Slipping the Bonds
by George Paterson

Bf 109G-14-II.JG300-Trabert


It' not easy to find information on Willi Trabert on the internet. The best I could find was a brief biography on a German-language site -

For non German speakers, I've taken the liberty of preparing the following English-language version:-

To this day we still know very little about Ltn. Willi Trabert. In 1944 he was the Staffelkapitaen of 9.JG300.

As a result of the re-structuring of Staffeln and Gruppen to four units each, in the third quarter of 1944, implementation of the new system of Staffel and individual aircraft number colours led to an unholy mix-up – some senior officers retaining their previous numbers and colours for some time. Thus we still can't safely identify these features with certainty.

Ltn. Trabert mostly flew a Bf 109G-14AS, “Red 3” (or possibly “Green 3”). Unfortunately we don't know the Werknummer of this aircraft, since the pilot's logbook has not been found. Likewise, we have only incomplete confirmation of his aerial victories.

My information is that Trabert was shot down on 7.July 1944 at about 10:30 (location Sangerhausen?), but parachuted to safety with injuries. At that time he is thought to have been flying a Bf 109G-6 (W.Nr.163069, “Red 1”). He survived the War and died in the late 1980's.

I also found an exchange of information on Trabert on a discussion forum. Aggregating the victories from these references, I get 2 victories in March 1944, both over heavy bombers, and both scored between 11pm and Midnight, presumably when he was using the G-14, and 2 victories over P-51 Mustangs, in July and October 1944 – at least one of these was scored using the G-6.

The Initial Image

Hasegawa used an artwork of this G-14 on the boxing of one of its models, and that is perhaps why it is a popular subject with modellers; I could choose between four or five different builds. This photograph of a model at 1:32 scale offered me the chance to enhance the pixel-count of my starting image considerably, by widening the frame both left and right to allow the port wing and the starboard tailplane to be included.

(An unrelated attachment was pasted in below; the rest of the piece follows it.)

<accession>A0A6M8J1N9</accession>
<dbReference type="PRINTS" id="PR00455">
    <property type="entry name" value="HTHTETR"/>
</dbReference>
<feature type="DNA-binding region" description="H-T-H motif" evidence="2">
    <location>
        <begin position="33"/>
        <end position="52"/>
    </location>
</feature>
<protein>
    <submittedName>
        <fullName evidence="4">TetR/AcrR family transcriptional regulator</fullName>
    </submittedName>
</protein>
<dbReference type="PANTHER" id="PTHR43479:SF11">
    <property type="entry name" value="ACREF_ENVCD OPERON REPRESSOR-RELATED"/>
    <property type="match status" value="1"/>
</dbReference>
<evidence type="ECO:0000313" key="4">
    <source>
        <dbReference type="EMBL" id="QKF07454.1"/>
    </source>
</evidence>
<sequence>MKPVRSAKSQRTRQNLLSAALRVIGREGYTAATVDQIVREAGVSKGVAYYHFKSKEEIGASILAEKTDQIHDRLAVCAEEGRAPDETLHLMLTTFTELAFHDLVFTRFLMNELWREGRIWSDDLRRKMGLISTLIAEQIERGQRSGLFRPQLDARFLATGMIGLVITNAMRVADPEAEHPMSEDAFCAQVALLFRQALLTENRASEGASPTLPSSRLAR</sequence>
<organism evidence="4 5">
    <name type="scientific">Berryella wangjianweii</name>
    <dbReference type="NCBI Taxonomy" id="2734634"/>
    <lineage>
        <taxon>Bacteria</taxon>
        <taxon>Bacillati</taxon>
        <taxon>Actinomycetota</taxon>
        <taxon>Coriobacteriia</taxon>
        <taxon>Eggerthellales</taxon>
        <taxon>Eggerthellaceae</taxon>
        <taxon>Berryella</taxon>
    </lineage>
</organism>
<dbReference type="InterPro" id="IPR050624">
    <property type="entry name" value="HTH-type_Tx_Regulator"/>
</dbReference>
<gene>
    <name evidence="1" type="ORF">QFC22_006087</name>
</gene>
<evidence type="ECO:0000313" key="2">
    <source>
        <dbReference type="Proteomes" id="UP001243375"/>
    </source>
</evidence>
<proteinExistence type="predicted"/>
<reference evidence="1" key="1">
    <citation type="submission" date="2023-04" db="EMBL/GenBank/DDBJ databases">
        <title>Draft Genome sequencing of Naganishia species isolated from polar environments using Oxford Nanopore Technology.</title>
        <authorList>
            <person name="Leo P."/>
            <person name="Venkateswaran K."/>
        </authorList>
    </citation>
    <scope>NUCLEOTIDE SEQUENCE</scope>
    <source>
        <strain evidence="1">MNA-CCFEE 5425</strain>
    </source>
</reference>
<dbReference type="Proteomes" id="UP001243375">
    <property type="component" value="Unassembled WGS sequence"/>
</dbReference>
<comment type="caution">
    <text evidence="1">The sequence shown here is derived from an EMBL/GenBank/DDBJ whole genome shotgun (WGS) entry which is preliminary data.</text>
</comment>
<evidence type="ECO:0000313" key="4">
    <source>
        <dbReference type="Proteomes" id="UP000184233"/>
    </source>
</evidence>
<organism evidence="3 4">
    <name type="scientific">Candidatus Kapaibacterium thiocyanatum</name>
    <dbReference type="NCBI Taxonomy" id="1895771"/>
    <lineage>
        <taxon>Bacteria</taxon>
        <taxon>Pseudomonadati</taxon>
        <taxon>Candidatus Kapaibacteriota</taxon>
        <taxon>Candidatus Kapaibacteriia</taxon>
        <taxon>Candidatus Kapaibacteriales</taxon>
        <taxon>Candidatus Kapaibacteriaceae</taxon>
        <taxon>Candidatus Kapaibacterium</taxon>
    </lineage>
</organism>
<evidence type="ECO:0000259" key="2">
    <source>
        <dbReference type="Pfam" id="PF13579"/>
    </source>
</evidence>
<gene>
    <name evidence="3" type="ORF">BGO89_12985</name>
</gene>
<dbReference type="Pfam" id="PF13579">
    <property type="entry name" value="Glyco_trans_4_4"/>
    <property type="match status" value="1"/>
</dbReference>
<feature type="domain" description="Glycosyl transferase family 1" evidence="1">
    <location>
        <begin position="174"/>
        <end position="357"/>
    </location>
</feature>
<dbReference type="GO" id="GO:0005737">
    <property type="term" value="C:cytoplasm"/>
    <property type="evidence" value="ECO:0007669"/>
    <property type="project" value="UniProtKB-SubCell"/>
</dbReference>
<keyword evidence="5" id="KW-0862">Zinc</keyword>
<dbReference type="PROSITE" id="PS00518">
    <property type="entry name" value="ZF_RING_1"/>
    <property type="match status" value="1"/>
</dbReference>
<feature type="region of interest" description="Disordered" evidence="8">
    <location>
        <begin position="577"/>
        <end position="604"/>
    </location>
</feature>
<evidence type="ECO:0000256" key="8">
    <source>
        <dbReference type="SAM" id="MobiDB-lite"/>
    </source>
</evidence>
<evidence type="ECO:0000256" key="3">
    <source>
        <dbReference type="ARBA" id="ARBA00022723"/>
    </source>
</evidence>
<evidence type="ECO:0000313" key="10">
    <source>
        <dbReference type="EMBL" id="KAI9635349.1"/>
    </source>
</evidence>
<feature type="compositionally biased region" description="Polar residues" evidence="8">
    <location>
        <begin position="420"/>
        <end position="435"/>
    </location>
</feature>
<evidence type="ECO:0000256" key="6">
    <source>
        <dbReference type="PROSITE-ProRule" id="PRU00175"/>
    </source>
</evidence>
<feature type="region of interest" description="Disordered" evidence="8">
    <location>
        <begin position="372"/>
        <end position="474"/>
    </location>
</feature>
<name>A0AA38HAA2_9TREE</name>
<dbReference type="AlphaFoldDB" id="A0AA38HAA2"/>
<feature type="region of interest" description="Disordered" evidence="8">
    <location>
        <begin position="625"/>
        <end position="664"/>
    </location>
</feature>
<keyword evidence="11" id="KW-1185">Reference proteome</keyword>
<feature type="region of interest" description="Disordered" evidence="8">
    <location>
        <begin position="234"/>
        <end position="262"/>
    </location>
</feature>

Focus is reasonably good over the visible airframe, and the lighting is acceptable, except on the rearmost part of the fuselage and the fin. Unusually, the canopy is already closed, so I'll have no hassles there, but the setting of the elevators will give a problem. The reconstruction of the port wing is not difficult.

Last but not least, there's a lot of recession in this image, and I'll alleviate that by making the final airframe image pretty large within the background frame.

Treatment of the Image

I was surprised how much the rear fuselage needed to be lightened, and several zaps of the lightening slider were needed to get it looking right.

The extension of the port wing went as smoothly as I anticipated, but two unexpected problems arose. Firstly, I established the orientation of the pitot head by geometry, allowing for the progressive fanning out of the wing chord toward the wing-tip; but when I then inserted the pitot in relation to the local chord, it looked wrong, and I had to re-select it pointing further to the left. The other problem was the Morane aerial underneath the wing. It can't be seen on the photo, so I decided it must lie just outside the frame. I solved that one by “informed intuition”!

No other snags arose, but I changed the fuselage camo somewhat in the area around the “green 3”. There is a profile of this G-14 that appears in the German-language site I refer to above, and it shows a large area of a dark colour enveloping the number. The same site carries a series of six photographs of Trabert's plane, and my study of these photos led me to agree that the dark area is right. I wasn't convinced that the dark patch was as big or as dark as the profile shows it, and I merely extended the darker top-side camo so that the number is enclosed.


Looking at the final image, I think I can see another reason why this is a popular subject for modellers – it's a smart-looking Gustav, this one!